2000-2010: A Decade In Review Past Decade Brings Many Changes to Andover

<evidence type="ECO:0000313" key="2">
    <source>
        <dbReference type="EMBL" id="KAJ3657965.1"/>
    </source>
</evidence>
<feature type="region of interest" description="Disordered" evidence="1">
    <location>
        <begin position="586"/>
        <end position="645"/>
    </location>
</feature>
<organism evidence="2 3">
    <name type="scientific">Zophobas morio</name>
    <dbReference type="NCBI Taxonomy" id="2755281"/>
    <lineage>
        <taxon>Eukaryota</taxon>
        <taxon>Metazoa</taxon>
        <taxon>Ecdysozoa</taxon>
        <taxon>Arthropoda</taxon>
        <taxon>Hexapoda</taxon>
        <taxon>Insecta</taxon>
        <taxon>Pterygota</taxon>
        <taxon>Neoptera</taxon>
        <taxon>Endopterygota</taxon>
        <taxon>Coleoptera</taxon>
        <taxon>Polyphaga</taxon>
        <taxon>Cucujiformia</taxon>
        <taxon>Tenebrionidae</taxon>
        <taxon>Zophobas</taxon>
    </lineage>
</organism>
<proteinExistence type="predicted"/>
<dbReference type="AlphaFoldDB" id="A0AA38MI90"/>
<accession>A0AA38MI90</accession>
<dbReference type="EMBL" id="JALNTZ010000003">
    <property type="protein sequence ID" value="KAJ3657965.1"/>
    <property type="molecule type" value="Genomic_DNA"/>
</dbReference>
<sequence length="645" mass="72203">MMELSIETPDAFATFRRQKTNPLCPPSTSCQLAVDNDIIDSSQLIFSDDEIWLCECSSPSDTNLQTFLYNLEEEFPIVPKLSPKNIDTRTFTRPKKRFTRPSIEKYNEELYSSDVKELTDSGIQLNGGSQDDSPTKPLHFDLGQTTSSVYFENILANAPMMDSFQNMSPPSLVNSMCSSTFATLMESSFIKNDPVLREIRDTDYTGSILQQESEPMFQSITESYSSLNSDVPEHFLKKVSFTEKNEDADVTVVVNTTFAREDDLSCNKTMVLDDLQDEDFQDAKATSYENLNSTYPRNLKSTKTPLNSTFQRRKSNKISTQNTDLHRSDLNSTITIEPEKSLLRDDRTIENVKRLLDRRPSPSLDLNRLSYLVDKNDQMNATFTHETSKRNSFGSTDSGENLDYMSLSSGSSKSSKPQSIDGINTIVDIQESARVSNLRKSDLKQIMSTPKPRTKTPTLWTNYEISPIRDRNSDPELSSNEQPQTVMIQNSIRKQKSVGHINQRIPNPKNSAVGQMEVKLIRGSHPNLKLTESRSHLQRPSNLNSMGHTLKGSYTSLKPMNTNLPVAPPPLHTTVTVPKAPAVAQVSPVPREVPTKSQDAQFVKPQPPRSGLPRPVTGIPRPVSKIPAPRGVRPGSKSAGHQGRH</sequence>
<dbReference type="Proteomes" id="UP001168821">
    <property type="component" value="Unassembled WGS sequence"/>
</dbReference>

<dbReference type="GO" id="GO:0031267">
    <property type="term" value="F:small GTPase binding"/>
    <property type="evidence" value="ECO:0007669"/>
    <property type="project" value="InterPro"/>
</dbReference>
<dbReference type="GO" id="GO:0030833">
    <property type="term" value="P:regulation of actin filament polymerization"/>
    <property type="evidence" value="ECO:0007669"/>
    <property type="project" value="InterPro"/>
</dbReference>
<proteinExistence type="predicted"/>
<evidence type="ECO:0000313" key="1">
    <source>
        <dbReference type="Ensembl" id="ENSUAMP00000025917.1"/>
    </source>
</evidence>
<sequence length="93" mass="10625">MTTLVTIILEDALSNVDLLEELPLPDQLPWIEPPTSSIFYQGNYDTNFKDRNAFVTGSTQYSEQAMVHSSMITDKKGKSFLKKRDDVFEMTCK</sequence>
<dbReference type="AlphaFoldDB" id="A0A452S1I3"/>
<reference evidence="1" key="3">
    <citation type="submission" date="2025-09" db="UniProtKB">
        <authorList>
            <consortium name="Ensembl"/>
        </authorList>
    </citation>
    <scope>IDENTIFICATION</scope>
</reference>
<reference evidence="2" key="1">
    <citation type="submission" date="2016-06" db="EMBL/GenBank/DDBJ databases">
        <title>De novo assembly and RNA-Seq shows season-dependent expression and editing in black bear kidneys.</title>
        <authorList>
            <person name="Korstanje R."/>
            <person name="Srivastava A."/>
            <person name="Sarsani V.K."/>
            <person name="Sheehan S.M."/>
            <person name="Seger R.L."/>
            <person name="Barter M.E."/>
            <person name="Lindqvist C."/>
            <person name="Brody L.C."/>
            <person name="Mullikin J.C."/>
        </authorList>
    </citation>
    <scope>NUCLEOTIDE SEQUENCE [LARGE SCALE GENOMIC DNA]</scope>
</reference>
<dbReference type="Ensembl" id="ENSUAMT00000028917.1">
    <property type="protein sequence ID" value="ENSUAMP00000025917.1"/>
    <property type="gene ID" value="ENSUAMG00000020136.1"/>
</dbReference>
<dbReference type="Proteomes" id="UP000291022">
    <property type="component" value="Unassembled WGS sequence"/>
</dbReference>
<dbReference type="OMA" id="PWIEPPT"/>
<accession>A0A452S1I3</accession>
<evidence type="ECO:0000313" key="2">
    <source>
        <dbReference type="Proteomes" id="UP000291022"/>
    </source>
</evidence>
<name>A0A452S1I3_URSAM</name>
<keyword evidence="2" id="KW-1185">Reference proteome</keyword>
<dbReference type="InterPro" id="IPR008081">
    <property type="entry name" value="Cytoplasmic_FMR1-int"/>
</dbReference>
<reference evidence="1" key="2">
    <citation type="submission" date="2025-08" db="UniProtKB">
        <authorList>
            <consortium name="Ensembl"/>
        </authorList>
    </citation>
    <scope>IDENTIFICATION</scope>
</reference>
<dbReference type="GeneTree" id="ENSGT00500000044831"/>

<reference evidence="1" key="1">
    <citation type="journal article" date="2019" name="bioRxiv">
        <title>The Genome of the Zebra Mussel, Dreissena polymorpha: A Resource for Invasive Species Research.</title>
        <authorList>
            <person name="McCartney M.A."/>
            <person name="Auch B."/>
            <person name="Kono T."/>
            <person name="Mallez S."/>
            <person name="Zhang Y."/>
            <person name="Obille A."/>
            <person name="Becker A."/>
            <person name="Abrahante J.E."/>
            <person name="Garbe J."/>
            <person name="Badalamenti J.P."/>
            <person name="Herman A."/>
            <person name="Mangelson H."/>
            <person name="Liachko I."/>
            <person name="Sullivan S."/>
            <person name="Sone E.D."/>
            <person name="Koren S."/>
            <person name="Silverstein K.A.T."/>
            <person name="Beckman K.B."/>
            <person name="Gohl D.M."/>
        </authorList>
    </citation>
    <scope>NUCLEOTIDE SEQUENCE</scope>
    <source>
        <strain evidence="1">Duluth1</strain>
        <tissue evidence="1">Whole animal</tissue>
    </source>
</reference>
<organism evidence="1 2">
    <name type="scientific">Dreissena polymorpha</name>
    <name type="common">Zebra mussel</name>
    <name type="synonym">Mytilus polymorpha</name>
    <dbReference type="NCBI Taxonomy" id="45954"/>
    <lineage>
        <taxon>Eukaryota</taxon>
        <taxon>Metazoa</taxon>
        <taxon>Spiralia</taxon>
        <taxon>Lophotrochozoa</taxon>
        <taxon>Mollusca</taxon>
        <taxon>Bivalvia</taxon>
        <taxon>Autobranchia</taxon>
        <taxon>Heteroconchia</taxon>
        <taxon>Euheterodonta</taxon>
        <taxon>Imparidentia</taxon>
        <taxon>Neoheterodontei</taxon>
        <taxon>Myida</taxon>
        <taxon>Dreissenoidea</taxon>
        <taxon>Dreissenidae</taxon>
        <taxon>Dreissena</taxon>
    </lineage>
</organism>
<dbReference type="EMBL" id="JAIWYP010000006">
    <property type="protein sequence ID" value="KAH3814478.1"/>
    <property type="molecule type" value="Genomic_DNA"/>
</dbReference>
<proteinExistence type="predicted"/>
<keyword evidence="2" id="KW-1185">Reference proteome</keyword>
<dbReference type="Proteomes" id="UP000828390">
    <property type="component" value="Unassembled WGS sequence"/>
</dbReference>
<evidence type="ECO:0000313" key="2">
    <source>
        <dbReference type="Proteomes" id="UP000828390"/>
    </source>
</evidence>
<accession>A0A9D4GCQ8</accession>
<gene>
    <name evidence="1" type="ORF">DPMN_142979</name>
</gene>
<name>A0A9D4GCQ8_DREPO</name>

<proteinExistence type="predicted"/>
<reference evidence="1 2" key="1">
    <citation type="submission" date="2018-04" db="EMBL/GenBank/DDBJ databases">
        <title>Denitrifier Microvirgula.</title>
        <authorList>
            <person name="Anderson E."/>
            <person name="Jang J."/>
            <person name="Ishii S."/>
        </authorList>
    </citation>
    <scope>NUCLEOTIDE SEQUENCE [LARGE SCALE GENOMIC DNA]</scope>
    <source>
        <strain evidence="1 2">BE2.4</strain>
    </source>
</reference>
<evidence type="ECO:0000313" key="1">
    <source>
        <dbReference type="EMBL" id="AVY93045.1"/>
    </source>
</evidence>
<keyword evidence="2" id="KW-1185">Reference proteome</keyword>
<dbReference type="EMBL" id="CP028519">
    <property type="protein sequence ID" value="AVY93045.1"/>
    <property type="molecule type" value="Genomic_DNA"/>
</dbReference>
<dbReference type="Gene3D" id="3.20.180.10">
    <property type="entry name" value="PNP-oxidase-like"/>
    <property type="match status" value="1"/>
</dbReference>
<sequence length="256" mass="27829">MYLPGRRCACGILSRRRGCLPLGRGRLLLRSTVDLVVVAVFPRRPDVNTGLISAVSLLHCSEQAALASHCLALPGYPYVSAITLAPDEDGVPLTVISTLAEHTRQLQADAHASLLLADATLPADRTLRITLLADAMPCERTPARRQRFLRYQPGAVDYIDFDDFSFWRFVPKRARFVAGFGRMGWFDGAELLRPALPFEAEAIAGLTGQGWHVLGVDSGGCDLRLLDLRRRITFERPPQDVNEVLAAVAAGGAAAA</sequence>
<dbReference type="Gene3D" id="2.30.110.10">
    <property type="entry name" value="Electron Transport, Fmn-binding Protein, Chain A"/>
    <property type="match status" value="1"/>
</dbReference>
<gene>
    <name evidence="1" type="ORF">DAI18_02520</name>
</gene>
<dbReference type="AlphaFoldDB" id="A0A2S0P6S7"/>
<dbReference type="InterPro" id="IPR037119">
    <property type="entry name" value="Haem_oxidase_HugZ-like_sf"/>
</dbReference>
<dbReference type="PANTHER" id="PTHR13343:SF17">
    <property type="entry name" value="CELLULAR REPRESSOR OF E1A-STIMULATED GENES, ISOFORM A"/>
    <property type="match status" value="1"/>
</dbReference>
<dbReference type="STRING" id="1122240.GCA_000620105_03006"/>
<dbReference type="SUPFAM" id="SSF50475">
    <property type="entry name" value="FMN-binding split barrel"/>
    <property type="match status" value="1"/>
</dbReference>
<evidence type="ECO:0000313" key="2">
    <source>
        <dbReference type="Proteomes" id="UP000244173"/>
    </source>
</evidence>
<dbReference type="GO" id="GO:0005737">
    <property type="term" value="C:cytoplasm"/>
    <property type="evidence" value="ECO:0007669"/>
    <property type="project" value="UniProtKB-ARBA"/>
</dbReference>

The first ten years of the new millennium ushered in various policy changes, intensive reconstruction projects and a technological revolution at Phillips Academy. POLICY CHANGES Andover introduced changes to diploma requirements as part of the 2004 Strategic Plan. Students entering in 2008 saw increased flexibility in fulfilling their Art and Music requirements, and Juniors enjoyed pass/fail courses in English and History for fall term. Brian Faulk ’00, Instructor in Chemistry, said, “The new flexibility helps meet kids at the level they’re comfortable with when they come to the school.” Seniors who entered as freshmen in 2006 still carry the old requirements for five terms of Art and Music and one term of Theater. Kimberly Kohn ’10 said, “I think [the new requirements] are a change for the better because they encourage students to take required classes, but in a less intense manner,” however, some alumni felt hesitant about relaxing the diploma requirements any further. Ethan Liebermann ’00 said, “I can understand movement on the fringes on relaxing requirements, but I would not want to see the school go too far in that direction because then we start to look like any other high school in the country.” In 2008, Andover instituted a need-blind admissions process, thereby separating an applicant’s financial background from his or her chances for admission. Jane Fried, Dean of Admissions, wrote in an email, “Need blind admissions creates community and maintains community. Families, both those who need financial aid and those who do not, are attracted to the school because of its extraordinary commitment to youth from every quarter.” Fried said that the need-blind initiative stemmed from a wish to “remove financial need as an obstacle to admission.” Liebermann said, “As an alum, my desire for Andover is to have the strongest students from all over the world. That is what is going to provide the most positive experience for students today.” “I can’t think of a better, more efficient way than the need-blind policy. The critics might say that it is not a financially responsible initiative. I would urge them to consider how blessed we are as a school to have the endowment that we do,” he continued. In another policy change, the library began to use proctors in 2007 to help maintain a quiet studying environment. Raya Stantcheva ’10 said, “A bunch of students started posting sarcastic signs around the library once the school began using proctors. People were really annoyed, but before proctors monitored studying, the library was really out of control.” RENOVATIONS The most visible changes of the decade are the campus renovations and reconstructed buildings. In 2004 the students and faculty welcomed a revamped Gelb Science Center, which replaced the old Evans Science Center. Evans was located on what is now Gelb Lawn. Tim Sprattler, Interim School Archivist and Assistant Director of the Oliver Wendell Holmes Library, said, “[Building Gelb] meant the last of the late 1950s buildings that were architecturally popular at the time.” “Over the past decade the attempt has been made by the design and review committee to unify the architectural design of every building,” he continued. Liebermann said, “I don’t think that the physical plan changes really affect ones experience in super meaningful ways. I think it’s a nice thing to make sure you have the most up-to-date resources, but I frankly never walked into the science building when I was at Andover and thought, ‘This is a dump.’” “That being said, it’s great to see the school invest in science in such a meaningful way,” he continued. Chimes resounded across campus as the newly renovated Bell Tower, with a technologically advanced bell system, reopened in 2006. The Bell Tower had not been in use since 1989. Bell Tower renovations began in 2004. Taylor Clarke ’10 said, “During my Junior year the Bell Tower was under construction, so it didn’t ring for about half the year. When the chimes began, it was a big event for the community.” “I can’t imagine PA life without the continuous ringing that goes on at four o’ clock,” she continued. The renovation of Commons began in early 2008 and concluded in spring 2009. During renovations, students temporarily ate in Smith Sumner Hockey Rink, which was transformed into a new dining facility called Uncommons. Unlike the separate dining halls featured in Commons, Uncommons provided a one-room dining space. Sprattler said, “I think our short stint in Uncommons was fun. I know some people found it inconvenient to be way over behind the gym, but to me, it was interesting to get out of the old Commons. For the first time in a while, we ate in a different space, all of us eating together.” Mathew Kelley ’10 said, “I have been through old Commons, Uncommons, and new Paresky Commons, and it’s been very interesting living through the different phases of PA life. Out of the three, new Commons is the best.” TECHNOLOGICAL ADVANCEMENTS Many technological additions have been introduced throughout campus over the decade. Some developments include wireless Internet, electronic projectors and laptop ports. Like the rest of the world, Andover students have adopted new forms of technology as they have emerged over the decade. Electronic devices such as iPods, cell phones, and laptops have become commonplace, if not essential, on campus. Dan Scherwin ’00 said, “Ten years ago nobody ?had a cell phone, we barely had email, and all official school? business was conducted via voicemail.” Sprattler said the library has made many materials available to students online, including rare books and Kindles. He said online availability facilitated the educational process because they allow students to interact with many resources without potentially damaging the source. Faulk said, “For me the most important thing that I’ve taken from my years as a student and a teacher at Andover is the quality of teaching. The core has always been education, and I think that has stayed constant.”